BWW Reviews: Mostly Mozart Offers 'Enlightenment' on Handel
Orchestra of the Age of Enlightenment Laurence Cummings, conductor Renata Pokupic, mezzo Anna Stéphany, mezzo
It's a slippery slope--when an orchestra commemorates the career of a famous singer, featuring other, less well-known artists. That's exactly what the Orchestra of the Age of Enlightenment did last Thursday at Mostly Mozart in Alice Tully Hall. In an all-Handel concert, the group remembered its long collaboration with the late, celebrated mezzo Lorraine Hunt Lieberson, conducted by Laurence Cummings.
Would the concert bring the discovery of exciting talent who had yet to make their mark in New York? Would the soloists--both unknown to me--thrill us while paying homage to the person they were celebrating, in music that she made famous? I kept wondering about this before the concert began, with feelings of expectation and exhilaration.
An artist indisposed
Then, Croatian mezzo Renata Pokupic came on stage in a stunning emerald gown and opened her mouth for "L'angue offeso mai riposa" from GIULIO CESARE IN EGITTO. She was animated, ardent--and could barely be heard over the chamber orchestra of 19 musicians. Why was she here, I wondered? I kept on wondering after she returned for "Where shall I fly?" from HERCULES. It wasn't till after the intermission that the truth came out--that she was indisposed and couldn't continue. It was a pity that there was no word of her indisposition until then, or that they hadn't made other plans.
Anna Stéphany thrills and excites audience
Luckily, there was another singer on the bill, Anglo-French mezzo Anna Stéphany, who after singing two arias of her own, stepped in for her colleague on "Dopo notte" from ARIODANTE. She knocked it out of the proverbial ballpark, combining spotless technique and warmth in her performance. Reading from the score, she thrilled, as she executed the trills and runs with aplomb. The audience adored her.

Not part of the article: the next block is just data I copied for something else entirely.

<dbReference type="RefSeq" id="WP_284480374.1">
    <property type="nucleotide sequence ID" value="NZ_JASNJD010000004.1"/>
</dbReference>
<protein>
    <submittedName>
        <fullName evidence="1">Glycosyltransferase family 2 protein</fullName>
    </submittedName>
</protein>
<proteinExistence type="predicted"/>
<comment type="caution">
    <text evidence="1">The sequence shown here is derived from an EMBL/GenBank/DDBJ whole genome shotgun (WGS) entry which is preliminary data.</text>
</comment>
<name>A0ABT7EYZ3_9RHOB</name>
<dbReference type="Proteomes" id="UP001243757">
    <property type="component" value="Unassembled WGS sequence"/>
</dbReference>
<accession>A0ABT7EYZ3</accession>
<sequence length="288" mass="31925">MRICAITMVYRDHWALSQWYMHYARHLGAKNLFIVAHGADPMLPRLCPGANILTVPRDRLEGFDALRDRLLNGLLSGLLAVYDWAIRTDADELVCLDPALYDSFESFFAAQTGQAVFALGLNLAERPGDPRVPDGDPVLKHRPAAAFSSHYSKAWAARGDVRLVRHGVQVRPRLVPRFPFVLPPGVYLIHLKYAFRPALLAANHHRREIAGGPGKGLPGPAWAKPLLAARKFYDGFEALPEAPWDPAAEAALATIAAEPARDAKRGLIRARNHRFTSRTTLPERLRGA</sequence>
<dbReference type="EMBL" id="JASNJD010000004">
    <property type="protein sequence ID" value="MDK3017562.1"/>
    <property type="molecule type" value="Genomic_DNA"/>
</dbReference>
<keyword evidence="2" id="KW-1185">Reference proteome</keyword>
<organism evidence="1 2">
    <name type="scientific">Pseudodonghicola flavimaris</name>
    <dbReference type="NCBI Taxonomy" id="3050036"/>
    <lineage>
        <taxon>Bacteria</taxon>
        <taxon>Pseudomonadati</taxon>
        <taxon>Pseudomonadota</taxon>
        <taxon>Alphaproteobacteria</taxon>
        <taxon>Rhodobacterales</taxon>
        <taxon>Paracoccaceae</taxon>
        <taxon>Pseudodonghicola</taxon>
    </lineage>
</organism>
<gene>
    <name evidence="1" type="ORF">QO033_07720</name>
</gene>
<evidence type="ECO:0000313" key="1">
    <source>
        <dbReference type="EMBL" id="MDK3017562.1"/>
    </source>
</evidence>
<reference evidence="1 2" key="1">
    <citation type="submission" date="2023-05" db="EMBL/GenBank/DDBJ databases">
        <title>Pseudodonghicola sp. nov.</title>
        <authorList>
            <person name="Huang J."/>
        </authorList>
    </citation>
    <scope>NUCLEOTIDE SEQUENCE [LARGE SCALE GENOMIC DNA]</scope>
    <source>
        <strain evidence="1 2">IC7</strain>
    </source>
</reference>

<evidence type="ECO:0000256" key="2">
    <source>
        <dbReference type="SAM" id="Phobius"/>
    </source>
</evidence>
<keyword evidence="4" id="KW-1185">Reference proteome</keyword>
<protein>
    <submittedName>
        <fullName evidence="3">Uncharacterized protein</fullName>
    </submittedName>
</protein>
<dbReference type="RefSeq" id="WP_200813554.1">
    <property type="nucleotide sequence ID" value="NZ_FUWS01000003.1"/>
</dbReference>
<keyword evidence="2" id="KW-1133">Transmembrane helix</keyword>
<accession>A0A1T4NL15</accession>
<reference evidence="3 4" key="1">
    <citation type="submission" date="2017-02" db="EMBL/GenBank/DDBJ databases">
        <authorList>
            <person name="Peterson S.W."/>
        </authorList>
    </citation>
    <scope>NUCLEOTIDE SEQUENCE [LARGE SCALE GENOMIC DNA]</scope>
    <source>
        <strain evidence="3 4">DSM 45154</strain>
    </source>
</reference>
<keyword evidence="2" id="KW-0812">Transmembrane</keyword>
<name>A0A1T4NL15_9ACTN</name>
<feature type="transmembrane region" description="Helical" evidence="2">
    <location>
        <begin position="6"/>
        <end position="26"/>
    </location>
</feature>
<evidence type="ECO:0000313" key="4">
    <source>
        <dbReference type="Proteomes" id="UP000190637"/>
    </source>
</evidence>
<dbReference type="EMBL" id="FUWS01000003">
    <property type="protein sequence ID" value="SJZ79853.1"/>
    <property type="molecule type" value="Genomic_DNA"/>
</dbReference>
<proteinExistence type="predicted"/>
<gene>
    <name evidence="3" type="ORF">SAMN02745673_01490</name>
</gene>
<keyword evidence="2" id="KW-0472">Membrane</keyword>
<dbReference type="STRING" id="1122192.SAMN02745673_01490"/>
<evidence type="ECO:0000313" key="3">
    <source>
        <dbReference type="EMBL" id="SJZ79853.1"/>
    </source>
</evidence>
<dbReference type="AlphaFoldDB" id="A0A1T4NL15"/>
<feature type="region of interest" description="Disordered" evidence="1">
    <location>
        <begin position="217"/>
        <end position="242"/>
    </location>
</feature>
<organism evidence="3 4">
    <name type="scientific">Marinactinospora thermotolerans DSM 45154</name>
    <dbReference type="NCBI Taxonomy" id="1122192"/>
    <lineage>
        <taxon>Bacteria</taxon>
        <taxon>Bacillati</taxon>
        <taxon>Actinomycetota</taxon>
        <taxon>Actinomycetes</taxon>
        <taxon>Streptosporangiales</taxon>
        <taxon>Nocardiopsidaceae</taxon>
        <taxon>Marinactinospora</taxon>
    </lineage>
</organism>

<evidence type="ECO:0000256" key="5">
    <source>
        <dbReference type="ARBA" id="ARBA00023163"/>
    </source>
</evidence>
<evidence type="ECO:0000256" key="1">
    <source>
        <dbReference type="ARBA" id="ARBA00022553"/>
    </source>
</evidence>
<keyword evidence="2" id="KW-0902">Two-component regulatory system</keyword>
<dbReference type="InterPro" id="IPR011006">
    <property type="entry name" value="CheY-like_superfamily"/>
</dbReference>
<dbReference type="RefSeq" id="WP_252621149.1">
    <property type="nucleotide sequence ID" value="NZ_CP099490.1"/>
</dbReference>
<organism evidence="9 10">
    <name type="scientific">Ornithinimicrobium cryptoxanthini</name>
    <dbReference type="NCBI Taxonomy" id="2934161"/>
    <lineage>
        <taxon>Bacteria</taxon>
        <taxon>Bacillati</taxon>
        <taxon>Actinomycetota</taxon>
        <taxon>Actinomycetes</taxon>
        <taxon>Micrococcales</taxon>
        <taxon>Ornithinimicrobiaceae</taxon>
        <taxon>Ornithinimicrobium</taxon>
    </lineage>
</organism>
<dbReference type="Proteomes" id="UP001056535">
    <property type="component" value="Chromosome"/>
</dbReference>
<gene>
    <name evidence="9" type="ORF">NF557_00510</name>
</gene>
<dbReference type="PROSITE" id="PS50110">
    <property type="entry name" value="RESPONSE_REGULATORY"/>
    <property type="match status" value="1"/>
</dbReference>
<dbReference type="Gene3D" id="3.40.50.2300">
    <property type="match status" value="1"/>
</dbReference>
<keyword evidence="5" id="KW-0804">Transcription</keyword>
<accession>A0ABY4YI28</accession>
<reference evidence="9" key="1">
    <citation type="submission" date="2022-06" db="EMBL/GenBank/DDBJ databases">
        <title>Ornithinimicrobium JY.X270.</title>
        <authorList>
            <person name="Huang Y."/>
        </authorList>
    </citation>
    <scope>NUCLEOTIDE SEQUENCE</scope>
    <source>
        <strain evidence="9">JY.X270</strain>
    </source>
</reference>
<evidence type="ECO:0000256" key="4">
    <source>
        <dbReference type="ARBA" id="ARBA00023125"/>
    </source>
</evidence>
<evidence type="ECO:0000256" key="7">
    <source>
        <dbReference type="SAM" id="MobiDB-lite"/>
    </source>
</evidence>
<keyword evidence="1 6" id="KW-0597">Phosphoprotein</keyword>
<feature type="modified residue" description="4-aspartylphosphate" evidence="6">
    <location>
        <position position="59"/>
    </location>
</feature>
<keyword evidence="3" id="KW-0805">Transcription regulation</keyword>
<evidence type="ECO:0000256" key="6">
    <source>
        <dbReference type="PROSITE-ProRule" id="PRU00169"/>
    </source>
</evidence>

She followed this with more spectacular work on "Svegliatevi nel core," another aria from GIULIO CESARE IN EGITTO, where her mellow voice shone wonderfully. It made me sorry that she hadn't been pulled in earlier, because she would surely have been exciting in Pokupic 's two arias. The other parts of her program were less effective, "Ah! Whither should we fly...As with rosy steps the morn" and "Lord, to Thee each night and day" from THEODORA. In these less showy pieces, Stéphany didn't find an emotional core that would have made them more persuasive. Still, she is definitely someone to look out for. (She recently covered Joyce DiDonato in Rossini's LA DONNA DEL LAGO at Covent Garden.)
It was a pleasure to hear the accomplished musicians of the Orchestra of the Age of Enlightenment (who perform standing, on period instruments) in two Concerti Grossi (in B minor and in B flat) and the overtures from GIULIO CESARE IN EGITTO and THEODORA. There was particularly memorable work from Kati Debretenzi on violin, Katharina Spreckelsen on oboe, and Andrew Skidmore and Susan Sheppard on cello. Maestro Cummings was a lively presence at the keyboard, to put it mildly: Think of Leonard Bernstein at his most agitato and take it up a notch.